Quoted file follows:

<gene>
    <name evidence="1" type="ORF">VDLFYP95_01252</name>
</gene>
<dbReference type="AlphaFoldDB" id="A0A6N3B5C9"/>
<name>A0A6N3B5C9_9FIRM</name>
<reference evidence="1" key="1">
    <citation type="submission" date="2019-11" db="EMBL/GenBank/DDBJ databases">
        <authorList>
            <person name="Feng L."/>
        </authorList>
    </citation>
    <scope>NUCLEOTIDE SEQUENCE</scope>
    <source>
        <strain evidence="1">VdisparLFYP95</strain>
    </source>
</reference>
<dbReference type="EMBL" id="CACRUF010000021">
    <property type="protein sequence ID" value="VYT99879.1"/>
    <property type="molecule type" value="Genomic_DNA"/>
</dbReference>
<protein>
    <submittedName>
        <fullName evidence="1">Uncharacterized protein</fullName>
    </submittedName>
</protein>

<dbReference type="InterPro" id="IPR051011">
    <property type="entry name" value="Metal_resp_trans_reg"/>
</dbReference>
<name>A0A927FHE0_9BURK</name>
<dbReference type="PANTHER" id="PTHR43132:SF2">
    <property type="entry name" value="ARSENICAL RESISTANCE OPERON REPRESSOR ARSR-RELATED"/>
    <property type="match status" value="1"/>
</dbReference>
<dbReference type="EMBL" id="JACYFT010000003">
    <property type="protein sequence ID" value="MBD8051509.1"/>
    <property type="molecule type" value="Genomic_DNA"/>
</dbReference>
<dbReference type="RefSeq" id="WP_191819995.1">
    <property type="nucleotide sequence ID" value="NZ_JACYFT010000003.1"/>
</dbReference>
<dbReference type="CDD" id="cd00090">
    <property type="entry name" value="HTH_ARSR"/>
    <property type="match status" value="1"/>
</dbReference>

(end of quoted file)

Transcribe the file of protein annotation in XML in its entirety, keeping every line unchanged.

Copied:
<gene>
    <name evidence="1" type="ORF">VDLFYP95_01252</name>
</gene>
<dbReference type="AlphaFoldDB" id="A0A6N3B5C9"/>
<name>A0A6N3B5C9_9FIRM</name>
<reference evidence="1" key="1">
    <citation type="submission" date="2019-11" db="EMBL/GenBank/DDBJ databases">
        <authorList>
            <person name="Feng L."/>
        </authorList>
    </citation>
    <scope>NUCLEOTIDE SEQUENCE</scope>
    <source>
        <strain evidence="1">VdisparLFYP95</strain>
    </source>
</reference>
<dbReference type="EMBL" id="CACRUF010000021">
    <property type="protein sequence ID" value="VYT99879.1"/>
    <property type="molecule type" value="Genomic_DNA"/>
</dbReference>
<protein>
    <submittedName>
        <fullName evidence="1">Uncharacterized protein</fullName>
    </submittedName>
</protein>

<dbReference type="InterPro" id="IPR051011">
    <property type="entry name" value="Metal_resp_trans_reg"/>
</dbReference>
<name>A0A927FHE0_9BURK</name>
<dbReference type="PANTHER" id="PTHR43132:SF2">
    <property type="entry name" value="ARSENICAL RESISTANCE OPERON REPRESSOR ARSR-RELATED"/>
    <property type="match status" value="1"/>
</dbReference>
<dbReference type="EMBL" id="JACYFT010000003">
    <property type="protein sequence ID" value="MBD8051509.1"/>
    <property type="molecule type" value="Genomic_DNA"/>
</dbReference>
<dbReference type="RefSeq" id="WP_191819995.1">
    <property type="nucleotide sequence ID" value="NZ_JACYFT010000003.1"/>
</dbReference>
<dbReference type="CDD" id="cd00090">
    <property type="entry name" value="HTH_ARSR"/>
    <property type="match status" value="1"/>
</dbReference>